Friday, November 24, 2017

Friday Quote Memes

A little late to the party this week...but it's still Friday! Yay me--two weeks in a row. let's make this a habit, shall we?

BookBeginnings on Friday is a bookish meme sponsored by Rose City Reader. Here's what you do: Share the first line (or two) of the book you are currently reading on your blog or in the comments section. Include the title and author so we know what you're reading. Then, if you are so moved, let us know what your first impressions were based on that first line and if you did or did not like that sentence. Link up each week at Gilion's place.

Here are the two first lines from The Christmas Murder (aka An English Murder) by Cyruk Hare (1951): 

Warbeck Hall is reputed to be the oldest inhabited house in Markshire. The muniment room in the northeastern angle is probably its oldest part; it is certainly the coldest.


The Friday 56 is a bookish meme sponsored by Freda's Voice. It is really easy to participate. Just grab a book, any book, and turn to page 56. Find a sentence that grabs you and post it.
Here is the mine from The Christmas Murder: 
  "Heavens, man don't you know digestive tablets when you see them?"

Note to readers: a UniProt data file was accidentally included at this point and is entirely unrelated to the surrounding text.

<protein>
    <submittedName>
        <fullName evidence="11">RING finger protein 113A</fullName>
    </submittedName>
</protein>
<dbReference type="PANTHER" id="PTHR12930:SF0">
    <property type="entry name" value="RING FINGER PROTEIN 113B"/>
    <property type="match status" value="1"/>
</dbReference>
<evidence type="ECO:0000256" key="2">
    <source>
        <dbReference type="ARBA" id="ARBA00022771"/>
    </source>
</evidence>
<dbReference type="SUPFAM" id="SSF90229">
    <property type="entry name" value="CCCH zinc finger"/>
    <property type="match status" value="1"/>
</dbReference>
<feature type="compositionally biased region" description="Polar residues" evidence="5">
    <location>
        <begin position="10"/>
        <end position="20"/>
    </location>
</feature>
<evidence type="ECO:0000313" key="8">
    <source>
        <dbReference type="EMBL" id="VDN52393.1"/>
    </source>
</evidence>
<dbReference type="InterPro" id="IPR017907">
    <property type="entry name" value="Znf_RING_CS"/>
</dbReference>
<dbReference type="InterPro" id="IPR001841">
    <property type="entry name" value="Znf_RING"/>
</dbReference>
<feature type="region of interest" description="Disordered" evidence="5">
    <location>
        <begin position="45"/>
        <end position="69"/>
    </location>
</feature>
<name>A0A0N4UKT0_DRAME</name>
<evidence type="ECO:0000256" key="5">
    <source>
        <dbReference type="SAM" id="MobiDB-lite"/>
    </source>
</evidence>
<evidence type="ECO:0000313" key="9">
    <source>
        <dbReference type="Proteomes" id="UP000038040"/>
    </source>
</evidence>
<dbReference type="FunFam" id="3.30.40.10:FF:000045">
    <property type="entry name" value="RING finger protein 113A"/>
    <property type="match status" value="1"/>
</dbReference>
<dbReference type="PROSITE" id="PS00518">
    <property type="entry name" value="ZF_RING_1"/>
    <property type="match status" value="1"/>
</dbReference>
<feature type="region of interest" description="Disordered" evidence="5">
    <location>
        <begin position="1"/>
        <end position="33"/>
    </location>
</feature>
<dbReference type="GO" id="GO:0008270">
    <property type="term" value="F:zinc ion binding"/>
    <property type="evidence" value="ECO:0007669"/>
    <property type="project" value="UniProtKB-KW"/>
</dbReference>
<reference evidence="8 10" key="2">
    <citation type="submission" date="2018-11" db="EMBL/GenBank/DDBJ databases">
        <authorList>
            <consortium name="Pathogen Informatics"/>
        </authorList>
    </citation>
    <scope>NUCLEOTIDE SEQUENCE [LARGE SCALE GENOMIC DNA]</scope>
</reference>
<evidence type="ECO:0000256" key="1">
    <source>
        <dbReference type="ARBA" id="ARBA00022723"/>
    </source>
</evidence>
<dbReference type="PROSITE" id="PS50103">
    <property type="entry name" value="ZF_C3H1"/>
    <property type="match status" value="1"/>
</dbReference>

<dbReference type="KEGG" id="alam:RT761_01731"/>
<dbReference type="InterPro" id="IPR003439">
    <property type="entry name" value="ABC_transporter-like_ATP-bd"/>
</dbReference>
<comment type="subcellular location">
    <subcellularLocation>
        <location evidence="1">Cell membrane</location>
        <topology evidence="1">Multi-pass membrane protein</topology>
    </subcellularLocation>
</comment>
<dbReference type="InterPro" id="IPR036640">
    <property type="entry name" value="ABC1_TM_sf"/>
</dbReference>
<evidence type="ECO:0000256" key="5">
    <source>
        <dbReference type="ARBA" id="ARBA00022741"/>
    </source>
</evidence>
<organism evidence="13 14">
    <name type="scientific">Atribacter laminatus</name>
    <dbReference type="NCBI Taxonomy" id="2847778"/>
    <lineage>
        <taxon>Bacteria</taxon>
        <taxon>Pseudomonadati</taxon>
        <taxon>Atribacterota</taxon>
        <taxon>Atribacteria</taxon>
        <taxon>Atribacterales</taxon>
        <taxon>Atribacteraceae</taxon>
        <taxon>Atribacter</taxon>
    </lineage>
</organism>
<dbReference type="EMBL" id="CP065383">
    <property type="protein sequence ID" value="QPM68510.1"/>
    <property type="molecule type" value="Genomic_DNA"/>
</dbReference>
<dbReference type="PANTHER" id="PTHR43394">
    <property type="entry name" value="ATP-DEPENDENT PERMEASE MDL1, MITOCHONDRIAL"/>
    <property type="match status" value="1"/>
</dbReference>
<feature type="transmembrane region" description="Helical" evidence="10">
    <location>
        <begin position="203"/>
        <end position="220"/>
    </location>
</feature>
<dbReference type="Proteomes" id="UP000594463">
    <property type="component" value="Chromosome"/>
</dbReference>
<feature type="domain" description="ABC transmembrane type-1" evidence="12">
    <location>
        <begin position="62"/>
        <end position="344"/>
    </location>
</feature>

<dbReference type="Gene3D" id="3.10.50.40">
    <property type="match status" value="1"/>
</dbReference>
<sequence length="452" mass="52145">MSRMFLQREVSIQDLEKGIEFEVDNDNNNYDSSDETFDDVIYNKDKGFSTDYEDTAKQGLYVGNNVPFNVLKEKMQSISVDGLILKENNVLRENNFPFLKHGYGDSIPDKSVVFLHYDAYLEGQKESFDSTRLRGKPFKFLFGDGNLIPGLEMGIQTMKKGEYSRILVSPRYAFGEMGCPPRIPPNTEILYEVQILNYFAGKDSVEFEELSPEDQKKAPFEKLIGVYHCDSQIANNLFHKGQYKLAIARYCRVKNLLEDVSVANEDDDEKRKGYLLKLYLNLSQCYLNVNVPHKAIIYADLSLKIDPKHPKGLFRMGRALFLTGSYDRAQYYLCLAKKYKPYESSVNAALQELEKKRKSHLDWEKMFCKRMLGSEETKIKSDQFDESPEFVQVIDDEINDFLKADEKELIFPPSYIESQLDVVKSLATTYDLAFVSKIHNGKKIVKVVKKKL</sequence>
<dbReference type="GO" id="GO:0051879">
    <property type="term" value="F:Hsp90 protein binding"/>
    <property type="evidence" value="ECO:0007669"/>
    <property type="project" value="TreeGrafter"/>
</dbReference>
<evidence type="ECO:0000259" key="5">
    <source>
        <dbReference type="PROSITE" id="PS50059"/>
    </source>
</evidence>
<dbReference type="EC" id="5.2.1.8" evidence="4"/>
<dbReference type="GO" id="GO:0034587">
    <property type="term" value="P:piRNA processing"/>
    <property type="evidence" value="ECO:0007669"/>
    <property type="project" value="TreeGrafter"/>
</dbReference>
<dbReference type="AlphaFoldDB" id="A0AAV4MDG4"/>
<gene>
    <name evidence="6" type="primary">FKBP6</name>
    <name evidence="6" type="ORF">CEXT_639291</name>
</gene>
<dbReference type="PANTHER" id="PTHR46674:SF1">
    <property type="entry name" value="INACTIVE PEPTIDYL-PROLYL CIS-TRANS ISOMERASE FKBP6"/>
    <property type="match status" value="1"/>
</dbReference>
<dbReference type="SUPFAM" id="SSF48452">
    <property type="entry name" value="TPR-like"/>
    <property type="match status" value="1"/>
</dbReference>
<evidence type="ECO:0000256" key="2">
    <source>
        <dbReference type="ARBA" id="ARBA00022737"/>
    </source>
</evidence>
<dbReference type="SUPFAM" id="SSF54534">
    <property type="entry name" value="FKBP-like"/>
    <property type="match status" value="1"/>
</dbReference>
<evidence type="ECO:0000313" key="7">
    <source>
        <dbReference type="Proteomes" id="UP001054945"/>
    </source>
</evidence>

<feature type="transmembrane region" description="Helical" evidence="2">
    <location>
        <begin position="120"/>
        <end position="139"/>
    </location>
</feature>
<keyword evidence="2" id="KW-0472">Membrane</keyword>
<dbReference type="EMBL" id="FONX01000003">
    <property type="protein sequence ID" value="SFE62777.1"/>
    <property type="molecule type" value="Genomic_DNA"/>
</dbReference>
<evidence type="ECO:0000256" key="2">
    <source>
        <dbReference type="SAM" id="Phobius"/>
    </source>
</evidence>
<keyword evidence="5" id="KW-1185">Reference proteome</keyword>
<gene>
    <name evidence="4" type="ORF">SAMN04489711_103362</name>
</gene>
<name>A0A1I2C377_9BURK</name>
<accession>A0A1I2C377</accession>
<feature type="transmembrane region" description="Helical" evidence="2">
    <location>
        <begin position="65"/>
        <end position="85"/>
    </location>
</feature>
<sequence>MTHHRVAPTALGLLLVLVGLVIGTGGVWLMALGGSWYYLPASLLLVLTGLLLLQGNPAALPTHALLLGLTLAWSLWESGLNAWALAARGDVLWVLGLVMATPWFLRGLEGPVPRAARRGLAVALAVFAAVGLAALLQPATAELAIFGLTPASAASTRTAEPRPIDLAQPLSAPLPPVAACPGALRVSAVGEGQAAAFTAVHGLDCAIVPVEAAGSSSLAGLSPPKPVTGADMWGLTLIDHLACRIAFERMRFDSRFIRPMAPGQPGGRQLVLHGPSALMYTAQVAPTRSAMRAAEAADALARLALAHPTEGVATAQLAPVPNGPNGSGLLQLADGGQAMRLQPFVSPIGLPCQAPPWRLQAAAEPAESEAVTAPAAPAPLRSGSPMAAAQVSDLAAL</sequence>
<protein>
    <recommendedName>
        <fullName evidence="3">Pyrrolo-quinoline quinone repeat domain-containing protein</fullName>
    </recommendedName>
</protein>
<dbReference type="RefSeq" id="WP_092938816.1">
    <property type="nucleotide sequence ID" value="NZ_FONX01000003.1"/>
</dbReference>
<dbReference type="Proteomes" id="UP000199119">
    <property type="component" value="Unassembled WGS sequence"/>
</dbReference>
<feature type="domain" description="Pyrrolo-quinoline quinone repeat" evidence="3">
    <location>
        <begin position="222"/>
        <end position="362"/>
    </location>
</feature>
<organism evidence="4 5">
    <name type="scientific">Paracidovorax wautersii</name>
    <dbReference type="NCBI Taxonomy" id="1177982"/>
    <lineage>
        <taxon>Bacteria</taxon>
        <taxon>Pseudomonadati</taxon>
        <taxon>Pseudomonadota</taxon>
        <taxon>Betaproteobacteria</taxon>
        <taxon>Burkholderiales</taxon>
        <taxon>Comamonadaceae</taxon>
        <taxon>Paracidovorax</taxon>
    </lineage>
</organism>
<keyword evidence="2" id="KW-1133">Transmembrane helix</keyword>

Laurel-Rain Snow said...

Now I am definitely curious. Thanks for sharing, and for visiting my blog.

Bev Bouwer said...

Yes, this looks like a good Christmas mystery. Thanks for sharing and for the visit.

fredamans said...

Muniment room? I have to look that up and see what it is... :-)
Happy Thanksgiving weekend!

Ashley Sapp said...

This sounds like a great mystery! Thanks for sharing and visiting my blog. Have a great weekend! :)

Yvonne @ Fiction Books Reviews said...

Hi Bev,

I do love the traditional, classic English murder / mystery. A room full of suspects, all with a motive. Deliberations and possible motives attributed to each and every one of them, by a slightly pompous policeman or detective. Followed by the big reveal. You may have worked out right from the very first page who the culprit is, but the naming and revealing is the fun part!

I have never come across this author before, even though this is the kind of book my father used to read avidly when I was growing up. Although as Cyril died in the year I was born and he didn't have a very large portfoloio of published work, that may not really be a surprise.

Thanks for sharing :)